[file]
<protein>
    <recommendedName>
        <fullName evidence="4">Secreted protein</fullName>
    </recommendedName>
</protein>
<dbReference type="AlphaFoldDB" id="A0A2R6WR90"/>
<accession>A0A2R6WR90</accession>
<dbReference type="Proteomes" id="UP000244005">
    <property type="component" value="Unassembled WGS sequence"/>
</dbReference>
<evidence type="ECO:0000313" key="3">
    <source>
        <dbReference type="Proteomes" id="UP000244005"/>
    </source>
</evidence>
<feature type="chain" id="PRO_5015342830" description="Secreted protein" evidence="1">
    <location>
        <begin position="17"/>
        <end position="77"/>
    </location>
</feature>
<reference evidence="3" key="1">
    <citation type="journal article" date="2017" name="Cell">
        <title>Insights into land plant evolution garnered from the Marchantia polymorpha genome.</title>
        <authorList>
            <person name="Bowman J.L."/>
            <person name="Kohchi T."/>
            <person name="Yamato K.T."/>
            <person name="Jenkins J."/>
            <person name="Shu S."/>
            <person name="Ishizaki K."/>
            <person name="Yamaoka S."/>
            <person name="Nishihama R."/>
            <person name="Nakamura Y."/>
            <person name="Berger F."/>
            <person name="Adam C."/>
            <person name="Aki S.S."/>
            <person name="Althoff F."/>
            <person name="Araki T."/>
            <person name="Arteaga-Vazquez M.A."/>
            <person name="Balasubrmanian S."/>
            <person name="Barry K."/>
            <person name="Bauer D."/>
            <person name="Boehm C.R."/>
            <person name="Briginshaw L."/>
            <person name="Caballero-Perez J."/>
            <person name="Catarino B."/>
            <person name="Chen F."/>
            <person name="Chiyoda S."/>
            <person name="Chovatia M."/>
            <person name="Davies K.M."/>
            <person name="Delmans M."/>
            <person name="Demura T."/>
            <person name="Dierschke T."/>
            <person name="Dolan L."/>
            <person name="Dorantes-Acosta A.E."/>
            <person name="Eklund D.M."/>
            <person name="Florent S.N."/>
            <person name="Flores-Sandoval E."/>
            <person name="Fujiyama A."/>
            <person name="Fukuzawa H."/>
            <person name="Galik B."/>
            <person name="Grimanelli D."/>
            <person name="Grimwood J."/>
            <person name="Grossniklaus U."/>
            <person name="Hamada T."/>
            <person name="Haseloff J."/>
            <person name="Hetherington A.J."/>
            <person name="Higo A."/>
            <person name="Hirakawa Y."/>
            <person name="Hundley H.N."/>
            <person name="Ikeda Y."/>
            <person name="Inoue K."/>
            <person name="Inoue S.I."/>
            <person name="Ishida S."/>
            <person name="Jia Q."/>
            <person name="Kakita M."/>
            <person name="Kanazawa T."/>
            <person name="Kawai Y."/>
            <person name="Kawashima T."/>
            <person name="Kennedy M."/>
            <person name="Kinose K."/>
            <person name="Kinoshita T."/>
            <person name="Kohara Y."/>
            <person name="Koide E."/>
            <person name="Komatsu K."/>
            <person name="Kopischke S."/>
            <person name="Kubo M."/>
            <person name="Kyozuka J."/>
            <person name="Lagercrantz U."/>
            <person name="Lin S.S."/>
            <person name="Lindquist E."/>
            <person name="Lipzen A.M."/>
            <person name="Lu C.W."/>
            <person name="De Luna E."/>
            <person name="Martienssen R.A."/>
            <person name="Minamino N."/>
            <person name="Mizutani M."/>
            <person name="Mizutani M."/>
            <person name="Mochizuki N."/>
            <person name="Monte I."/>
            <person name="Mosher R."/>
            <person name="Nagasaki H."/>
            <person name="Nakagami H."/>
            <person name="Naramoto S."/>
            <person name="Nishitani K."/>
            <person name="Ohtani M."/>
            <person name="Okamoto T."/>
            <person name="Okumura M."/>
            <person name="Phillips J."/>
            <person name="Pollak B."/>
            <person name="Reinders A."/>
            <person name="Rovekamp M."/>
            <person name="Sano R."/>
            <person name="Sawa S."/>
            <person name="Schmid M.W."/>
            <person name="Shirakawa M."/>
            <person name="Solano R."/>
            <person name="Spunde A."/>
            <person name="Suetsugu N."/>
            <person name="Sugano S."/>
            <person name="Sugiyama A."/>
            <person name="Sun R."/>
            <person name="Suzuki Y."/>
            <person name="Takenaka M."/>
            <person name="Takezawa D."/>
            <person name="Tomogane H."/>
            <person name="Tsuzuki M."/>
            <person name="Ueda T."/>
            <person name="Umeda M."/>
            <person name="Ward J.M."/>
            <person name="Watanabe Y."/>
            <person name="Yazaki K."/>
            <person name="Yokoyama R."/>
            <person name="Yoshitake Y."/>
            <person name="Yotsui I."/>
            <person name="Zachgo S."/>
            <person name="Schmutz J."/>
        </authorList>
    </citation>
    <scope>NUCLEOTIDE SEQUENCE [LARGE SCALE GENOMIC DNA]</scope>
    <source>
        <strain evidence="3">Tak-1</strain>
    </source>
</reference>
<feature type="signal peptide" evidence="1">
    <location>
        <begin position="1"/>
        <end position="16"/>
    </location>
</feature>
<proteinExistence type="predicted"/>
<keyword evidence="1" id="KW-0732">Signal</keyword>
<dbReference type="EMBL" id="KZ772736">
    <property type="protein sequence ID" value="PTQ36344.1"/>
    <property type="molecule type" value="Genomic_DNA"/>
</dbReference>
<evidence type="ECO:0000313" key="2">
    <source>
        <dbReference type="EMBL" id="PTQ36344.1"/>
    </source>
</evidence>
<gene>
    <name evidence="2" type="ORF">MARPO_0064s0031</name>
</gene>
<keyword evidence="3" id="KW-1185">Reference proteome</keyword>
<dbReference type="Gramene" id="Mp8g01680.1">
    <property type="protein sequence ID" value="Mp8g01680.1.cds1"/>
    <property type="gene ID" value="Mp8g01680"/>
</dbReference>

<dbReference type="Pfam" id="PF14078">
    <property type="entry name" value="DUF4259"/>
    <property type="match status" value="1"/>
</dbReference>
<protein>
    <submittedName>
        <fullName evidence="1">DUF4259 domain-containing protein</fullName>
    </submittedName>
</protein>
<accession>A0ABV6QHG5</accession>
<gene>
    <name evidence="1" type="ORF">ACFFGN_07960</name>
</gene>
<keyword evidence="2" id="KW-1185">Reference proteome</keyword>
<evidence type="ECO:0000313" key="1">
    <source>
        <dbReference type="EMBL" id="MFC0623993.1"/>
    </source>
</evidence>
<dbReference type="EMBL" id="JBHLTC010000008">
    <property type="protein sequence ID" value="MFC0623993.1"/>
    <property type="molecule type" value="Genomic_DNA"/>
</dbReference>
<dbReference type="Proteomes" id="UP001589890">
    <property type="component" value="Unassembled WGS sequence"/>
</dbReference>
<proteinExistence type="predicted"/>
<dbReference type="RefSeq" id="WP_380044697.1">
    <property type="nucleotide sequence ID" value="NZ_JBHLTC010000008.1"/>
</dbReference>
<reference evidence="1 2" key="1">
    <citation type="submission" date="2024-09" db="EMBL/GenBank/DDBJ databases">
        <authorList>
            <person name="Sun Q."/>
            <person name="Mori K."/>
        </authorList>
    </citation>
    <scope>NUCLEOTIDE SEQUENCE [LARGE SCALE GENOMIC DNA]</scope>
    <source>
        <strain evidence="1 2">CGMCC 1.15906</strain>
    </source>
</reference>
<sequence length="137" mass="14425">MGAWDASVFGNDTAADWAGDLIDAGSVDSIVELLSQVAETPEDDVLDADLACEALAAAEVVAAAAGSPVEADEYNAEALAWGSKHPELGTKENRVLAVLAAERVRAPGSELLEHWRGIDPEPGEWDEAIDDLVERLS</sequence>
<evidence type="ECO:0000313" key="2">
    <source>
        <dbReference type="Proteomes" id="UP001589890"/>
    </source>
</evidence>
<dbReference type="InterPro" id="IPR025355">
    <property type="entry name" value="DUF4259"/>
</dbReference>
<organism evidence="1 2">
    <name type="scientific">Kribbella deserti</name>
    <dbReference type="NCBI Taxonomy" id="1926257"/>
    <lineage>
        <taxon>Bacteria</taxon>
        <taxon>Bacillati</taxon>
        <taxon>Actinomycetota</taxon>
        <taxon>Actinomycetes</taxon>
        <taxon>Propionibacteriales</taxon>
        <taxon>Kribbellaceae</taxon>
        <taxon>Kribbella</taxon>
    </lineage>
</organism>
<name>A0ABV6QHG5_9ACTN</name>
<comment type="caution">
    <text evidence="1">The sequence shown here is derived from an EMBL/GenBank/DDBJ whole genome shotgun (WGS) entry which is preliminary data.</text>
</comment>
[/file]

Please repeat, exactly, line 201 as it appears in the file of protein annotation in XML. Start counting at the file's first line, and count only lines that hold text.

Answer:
<reference evidence="1 2" key="1">